Like a lot of iPod owners, Los Angeles Philharmonic Music Director Esa-Pekka Salonen has a motley collection of recordings on his little white portable music player. There's Radiohead, Bjork, some meditation music, a symphony he expects to conduct.
Before the month is out, though, Salonen and millions of listeners like him will have yet another option to add to that mix: Philharmonic concerts at Walt Disney Concert Hall in programs available nowhere else.
The Philharmonic, along with many other entertainment providers, has heard the siren call of a new technology and decided that downloadable wares are key not just to more revenue but to more buzz. Today it will become one of the first classical music organizations to act on that notion by trumpeting the imminent availability of four concerts, including two from its upcoming Minimalist Jukebox series, as downloads on Apple Computer Inc.'s iTunes Music Store.
"I happen to believe that downloading is the relevant channel for music distribution," Salonen says. "There used to be this myth that classical music fans are not technologically savvy. But I think that's b.s."
For The Record
Los Angeles Times Saturday March 18, 2006 Home Edition Main News Part A Page 2 1 inches; 49 words Type of Material: Correction
Phil downloads -- An article in Friday's Calendar about the L.A. Philharmonic making music available for download at the iTunes Music Store misspelled the name of the record label Deutsche Grammophon as Deutsch Gramophone. Also, James Jolly is former editor of Gramophone Magazine; James Inverne is the current editor.
Digital music has been available for several years now. Most record labels offer downloadable CDs over iTunes and similar online music services, and some offer libraries of streaming music.
The new wrinkle the Philharmonic's plans reveal is that classical music is increasingly getting in on the action. The budget classical label Naxos markets both downloadable CDs and streaming music and is considered an industry leader. According to Jim Sturgeon, chief executive of Naxos of America, just 3% of the label's revenue came from Internet downloads in 2004, but that figure rose to 8% last year. This year, with Naxos recordings being downloaded at a rate of 200,000 a month, he expects it to be nearly double that.
"This isn't just a way for people to browse music," he says. "It's become a very viable part of our business model."
It's too soon to tell whether downloading will produce much income for orchestras, especially because classical fans tend to be older than most downloaders. A recent National Endowment for the Arts study showed that the share of the U.S. population attending classical music concerts dropped from 13% in 1982 to 11.6% in 2002 -- a rate of decline of 11% -- and that the average age of concertgoers increased from 40 to 49. But several American orchestras have floated similar plans, which some compare to the radio broadcasts that were once a typical way such groups reached out.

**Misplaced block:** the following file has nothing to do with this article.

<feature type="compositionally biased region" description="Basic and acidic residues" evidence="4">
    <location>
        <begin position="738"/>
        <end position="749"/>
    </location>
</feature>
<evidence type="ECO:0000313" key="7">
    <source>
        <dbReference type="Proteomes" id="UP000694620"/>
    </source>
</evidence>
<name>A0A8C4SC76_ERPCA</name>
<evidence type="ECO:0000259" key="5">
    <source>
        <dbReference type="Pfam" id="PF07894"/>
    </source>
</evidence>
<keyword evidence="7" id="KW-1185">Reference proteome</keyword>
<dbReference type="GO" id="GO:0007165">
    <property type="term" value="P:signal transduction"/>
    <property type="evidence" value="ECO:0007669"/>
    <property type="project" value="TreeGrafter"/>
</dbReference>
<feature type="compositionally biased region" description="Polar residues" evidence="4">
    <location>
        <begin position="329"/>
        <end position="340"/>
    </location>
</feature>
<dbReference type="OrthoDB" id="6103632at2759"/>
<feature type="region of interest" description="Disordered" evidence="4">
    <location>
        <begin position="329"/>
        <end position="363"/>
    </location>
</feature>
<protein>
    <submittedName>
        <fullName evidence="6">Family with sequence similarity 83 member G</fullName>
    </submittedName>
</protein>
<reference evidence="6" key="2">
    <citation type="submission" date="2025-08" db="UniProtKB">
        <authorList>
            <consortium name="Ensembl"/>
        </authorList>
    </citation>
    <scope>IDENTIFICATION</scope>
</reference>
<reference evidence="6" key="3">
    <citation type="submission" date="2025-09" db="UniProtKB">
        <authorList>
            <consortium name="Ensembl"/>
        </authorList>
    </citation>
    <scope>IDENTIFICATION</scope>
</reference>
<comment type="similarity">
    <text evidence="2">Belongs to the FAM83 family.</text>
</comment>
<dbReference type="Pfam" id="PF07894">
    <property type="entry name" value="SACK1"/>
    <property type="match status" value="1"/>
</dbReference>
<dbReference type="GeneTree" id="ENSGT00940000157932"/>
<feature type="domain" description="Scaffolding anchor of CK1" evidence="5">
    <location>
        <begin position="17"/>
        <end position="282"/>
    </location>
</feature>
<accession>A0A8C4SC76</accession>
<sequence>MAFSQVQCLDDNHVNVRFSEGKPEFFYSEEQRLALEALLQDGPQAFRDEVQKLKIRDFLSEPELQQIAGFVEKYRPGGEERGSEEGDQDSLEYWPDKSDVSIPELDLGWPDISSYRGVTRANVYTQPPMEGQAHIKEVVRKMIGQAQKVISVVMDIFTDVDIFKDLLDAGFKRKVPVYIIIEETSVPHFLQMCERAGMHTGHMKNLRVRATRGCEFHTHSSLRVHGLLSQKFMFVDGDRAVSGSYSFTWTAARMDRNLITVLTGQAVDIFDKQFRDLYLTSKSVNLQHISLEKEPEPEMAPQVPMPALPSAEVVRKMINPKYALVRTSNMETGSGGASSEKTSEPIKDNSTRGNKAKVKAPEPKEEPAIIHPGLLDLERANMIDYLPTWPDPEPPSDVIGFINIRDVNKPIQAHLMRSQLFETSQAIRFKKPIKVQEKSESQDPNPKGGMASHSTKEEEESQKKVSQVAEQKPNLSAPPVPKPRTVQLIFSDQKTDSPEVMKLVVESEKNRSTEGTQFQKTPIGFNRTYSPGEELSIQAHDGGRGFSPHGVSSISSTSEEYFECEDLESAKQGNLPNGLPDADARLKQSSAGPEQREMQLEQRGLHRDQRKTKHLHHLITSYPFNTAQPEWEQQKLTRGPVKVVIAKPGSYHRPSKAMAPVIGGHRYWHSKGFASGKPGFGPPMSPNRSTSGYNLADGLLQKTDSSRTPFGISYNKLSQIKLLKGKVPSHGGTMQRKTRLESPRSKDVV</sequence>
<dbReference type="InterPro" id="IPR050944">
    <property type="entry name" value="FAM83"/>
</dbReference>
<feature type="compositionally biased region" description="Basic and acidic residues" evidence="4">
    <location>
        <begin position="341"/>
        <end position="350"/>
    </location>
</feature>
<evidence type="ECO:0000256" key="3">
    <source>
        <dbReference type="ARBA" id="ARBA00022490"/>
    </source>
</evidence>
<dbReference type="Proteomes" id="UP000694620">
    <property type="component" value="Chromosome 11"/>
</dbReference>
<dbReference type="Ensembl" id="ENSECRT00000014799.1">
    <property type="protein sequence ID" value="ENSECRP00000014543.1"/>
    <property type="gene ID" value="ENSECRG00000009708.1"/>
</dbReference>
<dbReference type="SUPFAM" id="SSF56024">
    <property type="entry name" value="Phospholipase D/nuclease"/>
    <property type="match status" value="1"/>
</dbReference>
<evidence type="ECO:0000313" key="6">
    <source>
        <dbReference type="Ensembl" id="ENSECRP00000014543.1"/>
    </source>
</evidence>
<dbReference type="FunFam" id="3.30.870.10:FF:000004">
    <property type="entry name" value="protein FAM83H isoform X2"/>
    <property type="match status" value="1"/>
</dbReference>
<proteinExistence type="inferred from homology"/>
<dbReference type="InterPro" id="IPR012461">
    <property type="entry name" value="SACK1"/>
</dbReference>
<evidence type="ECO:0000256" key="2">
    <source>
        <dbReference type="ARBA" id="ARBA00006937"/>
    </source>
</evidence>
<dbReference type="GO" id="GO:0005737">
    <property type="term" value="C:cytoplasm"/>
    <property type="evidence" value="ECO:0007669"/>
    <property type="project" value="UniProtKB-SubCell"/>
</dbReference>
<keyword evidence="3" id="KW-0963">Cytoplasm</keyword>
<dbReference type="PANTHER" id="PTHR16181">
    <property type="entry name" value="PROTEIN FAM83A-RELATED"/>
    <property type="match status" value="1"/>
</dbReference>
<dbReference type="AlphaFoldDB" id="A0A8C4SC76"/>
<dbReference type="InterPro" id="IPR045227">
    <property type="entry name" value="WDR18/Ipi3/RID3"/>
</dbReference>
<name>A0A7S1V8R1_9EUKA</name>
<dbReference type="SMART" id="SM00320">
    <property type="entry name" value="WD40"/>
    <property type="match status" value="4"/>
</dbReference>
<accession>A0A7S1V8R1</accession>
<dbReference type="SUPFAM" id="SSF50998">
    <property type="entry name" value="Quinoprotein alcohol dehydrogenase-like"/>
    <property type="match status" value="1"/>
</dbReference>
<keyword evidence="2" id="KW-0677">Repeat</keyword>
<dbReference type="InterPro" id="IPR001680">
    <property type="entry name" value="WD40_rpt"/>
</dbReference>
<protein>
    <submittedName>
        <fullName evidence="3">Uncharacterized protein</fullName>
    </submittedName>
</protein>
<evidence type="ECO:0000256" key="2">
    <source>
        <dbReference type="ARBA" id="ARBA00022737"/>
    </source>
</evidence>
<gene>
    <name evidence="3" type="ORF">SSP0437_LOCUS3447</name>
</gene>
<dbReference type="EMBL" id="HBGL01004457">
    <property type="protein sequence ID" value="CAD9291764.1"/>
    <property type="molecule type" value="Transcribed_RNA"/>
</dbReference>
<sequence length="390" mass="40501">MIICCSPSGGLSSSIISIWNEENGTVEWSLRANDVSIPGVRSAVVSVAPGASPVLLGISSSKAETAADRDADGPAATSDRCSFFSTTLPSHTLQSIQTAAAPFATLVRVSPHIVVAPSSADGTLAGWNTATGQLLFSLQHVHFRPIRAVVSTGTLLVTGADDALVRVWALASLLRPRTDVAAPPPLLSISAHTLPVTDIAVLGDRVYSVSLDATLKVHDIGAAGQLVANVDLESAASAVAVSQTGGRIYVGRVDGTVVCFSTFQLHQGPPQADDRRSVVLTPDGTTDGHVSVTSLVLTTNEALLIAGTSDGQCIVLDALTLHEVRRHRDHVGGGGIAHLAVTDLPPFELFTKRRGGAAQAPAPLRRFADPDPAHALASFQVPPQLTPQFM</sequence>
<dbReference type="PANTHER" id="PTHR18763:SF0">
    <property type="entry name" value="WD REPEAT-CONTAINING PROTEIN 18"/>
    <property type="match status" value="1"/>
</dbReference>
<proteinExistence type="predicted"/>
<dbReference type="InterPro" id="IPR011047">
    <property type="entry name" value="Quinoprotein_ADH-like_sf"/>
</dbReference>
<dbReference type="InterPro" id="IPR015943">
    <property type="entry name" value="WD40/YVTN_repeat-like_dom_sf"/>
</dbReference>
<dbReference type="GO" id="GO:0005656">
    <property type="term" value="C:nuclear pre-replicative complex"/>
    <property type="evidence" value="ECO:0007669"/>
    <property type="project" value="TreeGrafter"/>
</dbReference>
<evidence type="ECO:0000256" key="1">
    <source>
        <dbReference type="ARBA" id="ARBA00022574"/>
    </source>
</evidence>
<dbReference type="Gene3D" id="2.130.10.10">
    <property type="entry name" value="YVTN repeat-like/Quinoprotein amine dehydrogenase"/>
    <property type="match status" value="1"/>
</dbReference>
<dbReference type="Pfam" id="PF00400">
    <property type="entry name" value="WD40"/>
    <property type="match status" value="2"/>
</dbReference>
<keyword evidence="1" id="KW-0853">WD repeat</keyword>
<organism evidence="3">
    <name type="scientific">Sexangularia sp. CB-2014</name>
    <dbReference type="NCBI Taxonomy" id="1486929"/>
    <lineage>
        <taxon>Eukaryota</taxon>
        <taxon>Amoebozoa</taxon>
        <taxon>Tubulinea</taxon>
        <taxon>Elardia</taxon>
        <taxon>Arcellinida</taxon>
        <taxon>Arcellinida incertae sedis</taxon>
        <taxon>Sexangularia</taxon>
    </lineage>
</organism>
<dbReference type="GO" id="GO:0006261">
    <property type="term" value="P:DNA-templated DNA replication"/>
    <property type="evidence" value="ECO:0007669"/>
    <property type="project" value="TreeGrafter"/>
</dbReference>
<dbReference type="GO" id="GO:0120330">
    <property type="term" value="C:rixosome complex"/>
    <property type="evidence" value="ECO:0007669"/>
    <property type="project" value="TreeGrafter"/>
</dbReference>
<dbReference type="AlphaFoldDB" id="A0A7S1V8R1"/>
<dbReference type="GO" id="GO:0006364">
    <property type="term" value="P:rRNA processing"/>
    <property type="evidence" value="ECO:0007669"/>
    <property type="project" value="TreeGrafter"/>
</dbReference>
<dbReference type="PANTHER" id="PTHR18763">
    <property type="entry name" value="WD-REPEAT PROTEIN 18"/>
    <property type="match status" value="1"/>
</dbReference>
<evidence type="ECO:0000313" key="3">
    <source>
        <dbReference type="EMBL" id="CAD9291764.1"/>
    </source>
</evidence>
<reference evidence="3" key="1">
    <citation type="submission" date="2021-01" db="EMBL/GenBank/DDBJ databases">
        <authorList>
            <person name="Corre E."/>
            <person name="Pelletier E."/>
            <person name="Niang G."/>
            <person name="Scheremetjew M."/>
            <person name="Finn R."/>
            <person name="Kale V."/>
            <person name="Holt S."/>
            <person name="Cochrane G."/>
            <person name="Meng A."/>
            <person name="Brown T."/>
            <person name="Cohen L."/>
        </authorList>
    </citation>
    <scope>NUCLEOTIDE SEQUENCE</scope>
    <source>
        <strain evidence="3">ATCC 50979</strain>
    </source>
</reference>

Still, the Philharmonic is promising an unusually rapid turnaround time and some of its most adventurous programming.
The concerts will be downloadable roughly a week after they take place. The first two will be recorded March 26-28 and available by March 31 or soon after. The second batch will be recorded at the end of April and offered in early May.
The first pair, the Minimalist Jukebox concerts, will include music of the last few decades by Arvo Part, Louis Andriessen and Steve Reich. The two others will offer Beethoven symphonies programmed with pieces by contemporary innovators Witold Lutoslawski and Anders Hillborg. Philharmonic officials estimate that the cost to download a concert will be less than $10.
Neither Salonen nor Deborah Borda, Philharmonic president and chief executive, promises riches from the project, but both call the move essential.
"Ten years from today, they might not be making CDs," Borda says. "We really don't know what the delivery system will be. The new technology takes investigation, investment and practice."
Meanwhile, some musicians and music groups have used digital technology to take matters into their own hands, in the style of such indie rock acts as Aimee Mann and Ani DiFranco. The London Symphony Orchestra started its own label in 2000 to sell its live recordings, and English conductor John Eliot Gardiner sells partial recordings of his concerts just minutes after they're over.
The LSO sells a substantial portion -- as much as 30% of some of its titles -- through online music services, says Chaz Jenkins, head of the LSO Live label. "To reach new audiences, we need it, since shelf space for classical music has gone down over the last few years."
Jenkins adds that attendance at LSO concerts has actually increased since its label started.
Perhaps because of its diminished retail availability, classical is disproportionately represented online. It makes up less than 4% of record sales. But according to Joseph McKesson, classical editor at iTunes until 2004, 12% of music downloaded from the service during his stint was classical, and he believes that share is growing.
Despite widespread enthusiasm for digital solutions, however, hurdles remain.